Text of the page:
President Rodrigo Duterte signed the first tax reform package, also known as the Tax Reform for Acceleration and Inclusion (TRAIN), into law on Dec. 19, 2017.
The TRAIN Law exempted minimum wage earners from paying personal income tax, broadened the tax base, and increased excise taxes. The implementation of TRAIN is expected to generate P130 billion in government revenues, which will be used for the Duterte administration’s Build, Build, Build infrastructure development program.
Our economy is currently not in its best state. In April, inflation reached 4.5 percent. Despite the good intention of the tax reform, we cannot deny that many Filipino consumers suffer from continuously increasing prices of basic commodities.
In a recent meeting of the Congressional Oversight Committee on the Comprehensive Tax Reform Program, the Bureau of Internal Revenue reported that in the first quarter of the year, the excise tax collection increased, particularly in petroleum products, tobacco, and sugar-sweetened beverages. In terms of personal income tax, the BIR was behind their target of P83.53 billion, as they collected only P60.18 billion.
When asked by the Committee on how the Executive can cushion the negative impact of the TRAIN Law, the Department of Finance said that P12.3 billion was released for the conditional cash transfer program under the Department of Social Welfare and Development from January to April this year.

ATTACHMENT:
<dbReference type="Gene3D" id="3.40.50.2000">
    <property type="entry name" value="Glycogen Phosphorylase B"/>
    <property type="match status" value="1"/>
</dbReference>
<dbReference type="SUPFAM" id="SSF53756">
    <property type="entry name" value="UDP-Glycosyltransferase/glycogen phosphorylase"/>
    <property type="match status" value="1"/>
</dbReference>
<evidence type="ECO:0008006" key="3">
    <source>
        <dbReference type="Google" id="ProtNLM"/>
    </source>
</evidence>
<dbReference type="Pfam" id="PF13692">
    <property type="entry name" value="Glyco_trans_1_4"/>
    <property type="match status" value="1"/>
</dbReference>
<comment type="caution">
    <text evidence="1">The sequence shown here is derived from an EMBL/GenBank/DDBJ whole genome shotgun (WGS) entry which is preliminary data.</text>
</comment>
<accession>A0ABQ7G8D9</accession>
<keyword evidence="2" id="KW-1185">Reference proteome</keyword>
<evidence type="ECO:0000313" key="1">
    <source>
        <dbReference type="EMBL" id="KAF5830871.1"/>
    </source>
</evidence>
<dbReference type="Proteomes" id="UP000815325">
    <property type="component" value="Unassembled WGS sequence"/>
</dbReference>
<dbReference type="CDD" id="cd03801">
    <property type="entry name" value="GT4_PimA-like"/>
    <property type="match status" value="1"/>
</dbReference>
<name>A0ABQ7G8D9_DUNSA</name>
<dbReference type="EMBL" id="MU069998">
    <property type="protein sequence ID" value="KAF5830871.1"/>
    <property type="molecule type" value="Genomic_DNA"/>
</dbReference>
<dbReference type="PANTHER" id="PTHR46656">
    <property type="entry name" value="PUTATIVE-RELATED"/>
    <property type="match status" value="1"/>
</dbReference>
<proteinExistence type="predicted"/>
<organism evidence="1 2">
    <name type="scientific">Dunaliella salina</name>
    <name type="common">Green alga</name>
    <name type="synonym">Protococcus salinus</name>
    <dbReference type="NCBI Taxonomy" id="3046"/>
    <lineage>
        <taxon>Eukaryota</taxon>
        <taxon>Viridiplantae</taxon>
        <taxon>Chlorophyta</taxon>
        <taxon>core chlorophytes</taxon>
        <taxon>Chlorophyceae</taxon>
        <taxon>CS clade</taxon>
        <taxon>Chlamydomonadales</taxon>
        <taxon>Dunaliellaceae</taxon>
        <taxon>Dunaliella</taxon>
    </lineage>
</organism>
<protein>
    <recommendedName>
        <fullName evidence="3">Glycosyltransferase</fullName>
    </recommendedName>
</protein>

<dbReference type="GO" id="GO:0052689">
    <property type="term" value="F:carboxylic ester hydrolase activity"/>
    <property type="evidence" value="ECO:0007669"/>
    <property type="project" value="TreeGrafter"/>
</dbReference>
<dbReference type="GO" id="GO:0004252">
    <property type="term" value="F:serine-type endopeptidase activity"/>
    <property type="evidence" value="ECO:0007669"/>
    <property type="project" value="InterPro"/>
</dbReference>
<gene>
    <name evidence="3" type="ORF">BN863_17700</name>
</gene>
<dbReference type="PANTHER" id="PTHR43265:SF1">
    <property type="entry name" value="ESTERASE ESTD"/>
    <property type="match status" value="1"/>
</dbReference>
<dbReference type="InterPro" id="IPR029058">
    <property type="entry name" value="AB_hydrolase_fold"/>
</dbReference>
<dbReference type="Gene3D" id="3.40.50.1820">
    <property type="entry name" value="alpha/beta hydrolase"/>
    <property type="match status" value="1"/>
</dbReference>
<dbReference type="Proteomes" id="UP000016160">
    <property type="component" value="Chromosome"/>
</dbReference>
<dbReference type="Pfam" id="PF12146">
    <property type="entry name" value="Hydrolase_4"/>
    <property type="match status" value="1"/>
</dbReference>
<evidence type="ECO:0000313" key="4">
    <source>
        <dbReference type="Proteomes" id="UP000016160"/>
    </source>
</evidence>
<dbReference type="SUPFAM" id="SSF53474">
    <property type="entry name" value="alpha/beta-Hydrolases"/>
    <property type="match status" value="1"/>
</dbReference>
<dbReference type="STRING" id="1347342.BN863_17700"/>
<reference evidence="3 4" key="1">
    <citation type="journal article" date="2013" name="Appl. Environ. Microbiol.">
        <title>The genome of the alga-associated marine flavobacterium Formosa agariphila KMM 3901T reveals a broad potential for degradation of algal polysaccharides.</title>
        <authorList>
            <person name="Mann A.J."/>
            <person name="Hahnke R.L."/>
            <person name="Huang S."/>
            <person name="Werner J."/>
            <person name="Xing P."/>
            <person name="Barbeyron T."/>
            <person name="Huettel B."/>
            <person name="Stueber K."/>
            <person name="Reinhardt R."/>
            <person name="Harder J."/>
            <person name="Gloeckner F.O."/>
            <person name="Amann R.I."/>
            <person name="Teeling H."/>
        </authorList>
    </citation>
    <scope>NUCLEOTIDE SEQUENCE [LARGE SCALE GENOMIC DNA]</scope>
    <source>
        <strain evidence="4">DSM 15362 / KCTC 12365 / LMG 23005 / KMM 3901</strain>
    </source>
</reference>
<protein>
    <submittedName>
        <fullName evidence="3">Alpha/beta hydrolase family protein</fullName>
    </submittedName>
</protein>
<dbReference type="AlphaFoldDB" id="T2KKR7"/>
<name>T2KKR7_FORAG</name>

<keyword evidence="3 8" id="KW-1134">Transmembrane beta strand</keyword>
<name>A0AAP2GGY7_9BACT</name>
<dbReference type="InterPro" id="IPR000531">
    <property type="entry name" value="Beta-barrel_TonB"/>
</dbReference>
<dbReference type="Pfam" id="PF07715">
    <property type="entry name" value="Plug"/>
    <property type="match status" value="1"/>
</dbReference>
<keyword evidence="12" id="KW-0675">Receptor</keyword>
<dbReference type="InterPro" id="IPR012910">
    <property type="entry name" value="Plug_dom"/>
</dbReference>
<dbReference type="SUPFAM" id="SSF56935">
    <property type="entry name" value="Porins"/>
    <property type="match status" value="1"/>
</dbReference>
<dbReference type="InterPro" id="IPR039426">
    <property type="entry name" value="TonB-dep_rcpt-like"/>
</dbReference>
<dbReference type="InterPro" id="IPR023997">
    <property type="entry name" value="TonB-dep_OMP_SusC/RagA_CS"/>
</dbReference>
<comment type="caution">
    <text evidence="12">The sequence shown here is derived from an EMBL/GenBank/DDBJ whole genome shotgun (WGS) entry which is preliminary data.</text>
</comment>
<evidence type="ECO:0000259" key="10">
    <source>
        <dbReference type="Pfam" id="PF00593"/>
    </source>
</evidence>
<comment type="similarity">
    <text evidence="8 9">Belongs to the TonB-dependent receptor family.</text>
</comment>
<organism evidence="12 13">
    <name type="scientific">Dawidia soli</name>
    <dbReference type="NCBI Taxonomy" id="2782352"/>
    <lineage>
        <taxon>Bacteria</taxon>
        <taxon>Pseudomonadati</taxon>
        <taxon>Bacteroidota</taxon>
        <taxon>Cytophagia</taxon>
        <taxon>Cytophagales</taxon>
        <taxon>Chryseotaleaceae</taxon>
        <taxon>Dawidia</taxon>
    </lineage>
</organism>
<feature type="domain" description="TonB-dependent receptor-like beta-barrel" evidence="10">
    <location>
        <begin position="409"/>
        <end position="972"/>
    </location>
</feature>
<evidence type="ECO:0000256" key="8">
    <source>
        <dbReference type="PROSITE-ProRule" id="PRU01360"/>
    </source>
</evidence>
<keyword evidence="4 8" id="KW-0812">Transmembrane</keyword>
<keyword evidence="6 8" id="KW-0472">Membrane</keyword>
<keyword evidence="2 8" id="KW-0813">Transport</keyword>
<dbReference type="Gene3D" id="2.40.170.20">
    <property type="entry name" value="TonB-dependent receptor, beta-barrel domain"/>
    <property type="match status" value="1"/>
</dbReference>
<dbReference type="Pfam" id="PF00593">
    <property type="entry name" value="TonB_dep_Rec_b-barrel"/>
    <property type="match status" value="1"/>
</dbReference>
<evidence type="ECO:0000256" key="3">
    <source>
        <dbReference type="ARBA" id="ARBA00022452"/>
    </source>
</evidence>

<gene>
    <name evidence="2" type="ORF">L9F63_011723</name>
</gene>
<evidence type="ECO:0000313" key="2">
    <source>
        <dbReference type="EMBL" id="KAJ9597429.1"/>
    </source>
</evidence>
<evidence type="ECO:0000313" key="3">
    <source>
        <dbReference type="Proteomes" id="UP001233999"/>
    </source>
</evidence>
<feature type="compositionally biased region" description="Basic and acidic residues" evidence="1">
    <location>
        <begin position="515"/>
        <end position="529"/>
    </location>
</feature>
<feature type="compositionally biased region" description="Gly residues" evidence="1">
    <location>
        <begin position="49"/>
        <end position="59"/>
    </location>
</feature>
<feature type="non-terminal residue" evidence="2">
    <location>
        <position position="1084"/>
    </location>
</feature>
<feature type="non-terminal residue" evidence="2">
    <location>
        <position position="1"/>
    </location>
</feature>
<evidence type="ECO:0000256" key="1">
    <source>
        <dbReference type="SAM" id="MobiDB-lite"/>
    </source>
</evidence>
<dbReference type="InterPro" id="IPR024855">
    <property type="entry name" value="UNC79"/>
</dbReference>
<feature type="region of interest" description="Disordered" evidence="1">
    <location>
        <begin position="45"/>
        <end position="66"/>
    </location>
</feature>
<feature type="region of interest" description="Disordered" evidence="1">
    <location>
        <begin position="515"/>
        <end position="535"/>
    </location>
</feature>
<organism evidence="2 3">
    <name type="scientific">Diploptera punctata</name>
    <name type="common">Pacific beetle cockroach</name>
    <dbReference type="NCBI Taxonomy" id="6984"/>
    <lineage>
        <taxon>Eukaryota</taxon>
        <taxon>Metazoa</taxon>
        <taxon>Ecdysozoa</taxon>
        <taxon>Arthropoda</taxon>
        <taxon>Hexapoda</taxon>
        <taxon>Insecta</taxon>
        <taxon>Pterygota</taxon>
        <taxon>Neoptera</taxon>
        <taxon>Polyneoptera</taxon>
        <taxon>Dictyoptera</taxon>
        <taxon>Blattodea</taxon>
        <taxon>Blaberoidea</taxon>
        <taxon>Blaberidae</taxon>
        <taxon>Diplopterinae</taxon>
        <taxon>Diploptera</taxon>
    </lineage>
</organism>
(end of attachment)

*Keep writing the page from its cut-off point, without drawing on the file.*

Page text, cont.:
The DOF, last week, presented the CTRP Package 2 before the House Committee on Appropriations. The second package of the tax reform seeks to reduce the corporate income tax rate from 30 percent to 25 percent, expand the tax base by 0.75 percent of the country’s gross domestic product, simplify tax rules for corporations, repeal special laws on investment tax incentives, and amend the Tax Incentives Management and Transparency Act.
I have been vocal about my stand on TRAIN even before its passage. I insisted on my revenue-neutral position. Simply, the government should only spend what it would earn. The rationale behind a revenue neutral tax reform scheme is that we need to strike a balance between our spending and revenue generation through taxation. As we increase excise taxes, the tendency is that prices of basic commodities also increase, wherein the cost is being passed on to the consumers. In effect, this cancels out the increase in the take-home pay of the taxpayers.
To suspend or amend the TRAIN Law is a decision left by the President to the Congress. To me, this is a serious problem that needs to be addressed urgently. As the Minority Leader of the House, I would be firm with my revenue-neutral stand, and I would encourage my colleagues to come up with measures that would manage the adverse effects of the TRAIN Law. We will continue to perform our oversight function to monitor the effects of TRAIN to ensure that it is for the benefit of our country.